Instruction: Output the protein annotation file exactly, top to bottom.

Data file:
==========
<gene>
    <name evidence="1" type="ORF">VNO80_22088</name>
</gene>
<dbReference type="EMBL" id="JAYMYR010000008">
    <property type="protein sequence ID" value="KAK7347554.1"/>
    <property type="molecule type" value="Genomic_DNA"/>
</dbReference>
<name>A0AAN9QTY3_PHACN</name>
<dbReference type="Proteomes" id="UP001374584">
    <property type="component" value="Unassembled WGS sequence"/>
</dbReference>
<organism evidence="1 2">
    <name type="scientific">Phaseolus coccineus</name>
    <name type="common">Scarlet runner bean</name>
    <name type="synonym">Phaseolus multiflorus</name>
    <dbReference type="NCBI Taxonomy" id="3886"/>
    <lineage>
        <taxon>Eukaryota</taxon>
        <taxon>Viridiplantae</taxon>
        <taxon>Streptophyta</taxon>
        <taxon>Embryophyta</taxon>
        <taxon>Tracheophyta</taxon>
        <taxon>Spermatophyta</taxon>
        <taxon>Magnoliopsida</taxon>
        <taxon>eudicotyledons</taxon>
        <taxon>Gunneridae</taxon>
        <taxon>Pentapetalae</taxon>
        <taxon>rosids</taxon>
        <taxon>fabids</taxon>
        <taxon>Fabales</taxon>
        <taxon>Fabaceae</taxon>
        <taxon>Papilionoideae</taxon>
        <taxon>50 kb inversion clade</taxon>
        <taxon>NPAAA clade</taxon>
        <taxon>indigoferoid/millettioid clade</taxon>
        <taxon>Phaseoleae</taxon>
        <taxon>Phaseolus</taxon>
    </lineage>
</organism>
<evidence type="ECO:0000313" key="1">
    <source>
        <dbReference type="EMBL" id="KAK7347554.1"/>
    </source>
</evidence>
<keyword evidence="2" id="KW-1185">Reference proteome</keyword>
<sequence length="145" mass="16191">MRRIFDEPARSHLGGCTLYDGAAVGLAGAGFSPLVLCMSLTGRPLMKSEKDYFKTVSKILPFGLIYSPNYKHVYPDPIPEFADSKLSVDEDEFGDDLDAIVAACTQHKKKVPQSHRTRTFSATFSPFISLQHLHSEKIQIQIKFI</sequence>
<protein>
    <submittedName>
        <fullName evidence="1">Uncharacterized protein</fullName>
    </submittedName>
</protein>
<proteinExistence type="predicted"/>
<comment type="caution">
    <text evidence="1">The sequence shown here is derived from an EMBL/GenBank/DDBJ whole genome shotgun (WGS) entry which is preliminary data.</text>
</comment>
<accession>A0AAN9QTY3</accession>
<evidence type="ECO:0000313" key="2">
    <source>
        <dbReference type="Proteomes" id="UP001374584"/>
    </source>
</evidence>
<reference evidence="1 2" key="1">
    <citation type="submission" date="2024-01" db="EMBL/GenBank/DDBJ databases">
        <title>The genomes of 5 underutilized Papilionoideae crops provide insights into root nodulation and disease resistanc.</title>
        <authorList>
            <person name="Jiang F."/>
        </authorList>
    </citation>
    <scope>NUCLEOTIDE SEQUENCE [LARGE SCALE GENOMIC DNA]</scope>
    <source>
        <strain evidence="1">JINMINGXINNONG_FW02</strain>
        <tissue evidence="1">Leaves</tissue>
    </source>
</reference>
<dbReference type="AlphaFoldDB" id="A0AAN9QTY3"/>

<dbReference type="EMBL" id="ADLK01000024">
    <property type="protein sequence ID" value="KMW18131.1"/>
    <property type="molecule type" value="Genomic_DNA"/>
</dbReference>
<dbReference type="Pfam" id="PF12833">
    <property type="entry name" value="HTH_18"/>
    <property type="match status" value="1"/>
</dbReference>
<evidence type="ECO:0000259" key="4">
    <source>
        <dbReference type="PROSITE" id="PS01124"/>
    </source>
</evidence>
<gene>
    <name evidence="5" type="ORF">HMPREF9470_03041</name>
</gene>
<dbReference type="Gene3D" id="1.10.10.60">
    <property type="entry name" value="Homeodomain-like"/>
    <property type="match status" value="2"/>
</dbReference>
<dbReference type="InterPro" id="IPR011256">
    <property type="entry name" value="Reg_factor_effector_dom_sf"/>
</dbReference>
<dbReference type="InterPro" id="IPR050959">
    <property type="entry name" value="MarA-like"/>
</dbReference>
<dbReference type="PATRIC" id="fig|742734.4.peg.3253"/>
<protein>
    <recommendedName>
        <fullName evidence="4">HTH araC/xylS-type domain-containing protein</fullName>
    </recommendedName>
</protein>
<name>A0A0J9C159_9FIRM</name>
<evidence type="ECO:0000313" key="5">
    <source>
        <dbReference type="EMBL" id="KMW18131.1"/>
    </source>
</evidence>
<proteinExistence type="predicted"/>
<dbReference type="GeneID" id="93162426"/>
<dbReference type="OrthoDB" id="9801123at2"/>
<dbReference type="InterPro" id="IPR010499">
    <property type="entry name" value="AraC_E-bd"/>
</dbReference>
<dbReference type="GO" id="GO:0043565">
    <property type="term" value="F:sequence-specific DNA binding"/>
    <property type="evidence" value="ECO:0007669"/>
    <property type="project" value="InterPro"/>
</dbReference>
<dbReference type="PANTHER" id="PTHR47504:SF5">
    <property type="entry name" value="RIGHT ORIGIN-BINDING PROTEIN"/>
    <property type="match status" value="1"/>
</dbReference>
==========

<gene>
    <name evidence="1" type="ORF">VNO80_22088</name>
</gene>
<dbReference type="EMBL" id="JAYMYR010000008">
    <property type="protein sequence ID" value="KAK7347554.1"/>
    <property type="molecule type" value="Genomic_DNA"/>
</dbReference>
<name>A0AAN9QTY3_PHACN</name>
<dbReference type="Proteomes" id="UP001374584">
    <property type="component" value="Unassembled WGS sequence"/>
</dbReference>
<organism evidence="1 2">
    <name type="scientific">Phaseolus coccineus</name>
    <name type="common">Scarlet runner bean</name>
    <name type="synonym">Phaseolus multiflorus</name>
    <dbReference type="NCBI Taxonomy" id="3886"/>
    <lineage>
        <taxon>Eukaryota</taxon>
        <taxon>Viridiplantae</taxon>
        <taxon>Streptophyta</taxon>
        <taxon>Embryophyta</taxon>
        <taxon>Tracheophyta</taxon>
        <taxon>Spermatophyta</taxon>
        <taxon>Magnoliopsida</taxon>
        <taxon>eudicotyledons</taxon>
        <taxon>Gunneridae</taxon>
        <taxon>Pentapetalae</taxon>
        <taxon>rosids</taxon>
        <taxon>fabids</taxon>
        <taxon>Fabales</taxon>
        <taxon>Fabaceae</taxon>
        <taxon>Papilionoideae</taxon>
        <taxon>50 kb inversion clade</taxon>
        <taxon>NPAAA clade</taxon>
        <taxon>indigoferoid/millettioid clade</taxon>
        <taxon>Phaseoleae</taxon>
        <taxon>Phaseolus</taxon>
    </lineage>
</organism>
<evidence type="ECO:0000313" key="1">
    <source>
        <dbReference type="EMBL" id="KAK7347554.1"/>
    </source>
</evidence>
<keyword evidence="2" id="KW-1185">Reference proteome</keyword>
<sequence length="145" mass="16191">MRRIFDEPARSHLGGCTLYDGAAVGLAGAGFSPLVLCMSLTGRPLMKSEKDYFKTVSKILPFGLIYSPNYKHVYPDPIPEFADSKLSVDEDEFGDDLDAIVAACTQHKKKVPQSHRTRTFSATFSPFISLQHLHSEKIQIQIKFI</sequence>
<protein>
    <submittedName>
        <fullName evidence="1">Uncharacterized protein</fullName>
    </submittedName>
</protein>
<proteinExistence type="predicted"/>
<comment type="caution">
    <text evidence="1">The sequence shown here is derived from an EMBL/GenBank/DDBJ whole genome shotgun (WGS) entry which is preliminary data.</text>
</comment>
<accession>A0AAN9QTY3</accession>
<evidence type="ECO:0000313" key="2">
    <source>
        <dbReference type="Proteomes" id="UP001374584"/>
    </source>
</evidence>
<reference evidence="1 2" key="1">
    <citation type="submission" date="2024-01" db="EMBL/GenBank/DDBJ databases">
        <title>The genomes of 5 underutilized Papilionoideae crops provide insights into root nodulation and disease resistanc.</title>
        <authorList>
            <person name="Jiang F."/>
        </authorList>
    </citation>
    <scope>NUCLEOTIDE SEQUENCE [LARGE SCALE GENOMIC DNA]</scope>
    <source>
        <strain evidence="1">JINMINGXINNONG_FW02</strain>
        <tissue evidence="1">Leaves</tissue>
    </source>
</reference>
<dbReference type="AlphaFoldDB" id="A0AAN9QTY3"/>

<dbReference type="EMBL" id="ADLK01000024">
    <property type="protein sequence ID" value="KMW18131.1"/>
    <property type="molecule type" value="Genomic_DNA"/>
</dbReference>
<dbReference type="Pfam" id="PF12833">
    <property type="entry name" value="HTH_18"/>
    <property type="match status" value="1"/>
</dbReference>
<evidence type="ECO:0000259" key="4">
    <source>
        <dbReference type="PROSITE" id="PS01124"/>
    </source>
</evidence>
<gene>
    <name evidence="5" type="ORF">HMPREF9470_03041</name>
</gene>
<dbReference type="Gene3D" id="1.10.10.60">
    <property type="entry name" value="Homeodomain-like"/>
    <property type="match status" value="2"/>
</dbReference>
<dbReference type="InterPro" id="IPR011256">
    <property type="entry name" value="Reg_factor_effector_dom_sf"/>
</dbReference>
<dbReference type="InterPro" id="IPR050959">
    <property type="entry name" value="MarA-like"/>
</dbReference>
<dbReference type="PATRIC" id="fig|742734.4.peg.3253"/>
<protein>
    <recommendedName>
        <fullName evidence="4">HTH araC/xylS-type domain-containing protein</fullName>
    </recommendedName>
</protein>
<name>A0A0J9C159_9FIRM</name>
<evidence type="ECO:0000313" key="5">
    <source>
        <dbReference type="EMBL" id="KMW18131.1"/>
    </source>
</evidence>
<proteinExistence type="predicted"/>
<dbReference type="GeneID" id="93162426"/>
<dbReference type="OrthoDB" id="9801123at2"/>
<dbReference type="InterPro" id="IPR010499">
    <property type="entry name" value="AraC_E-bd"/>
</dbReference>
<dbReference type="GO" id="GO:0043565">
    <property type="term" value="F:sequence-specific DNA binding"/>
    <property type="evidence" value="ECO:0007669"/>
    <property type="project" value="InterPro"/>
</dbReference>
<dbReference type="PANTHER" id="PTHR47504:SF5">
    <property type="entry name" value="RIGHT ORIGIN-BINDING PROTEIN"/>
    <property type="match status" value="1"/>
</dbReference>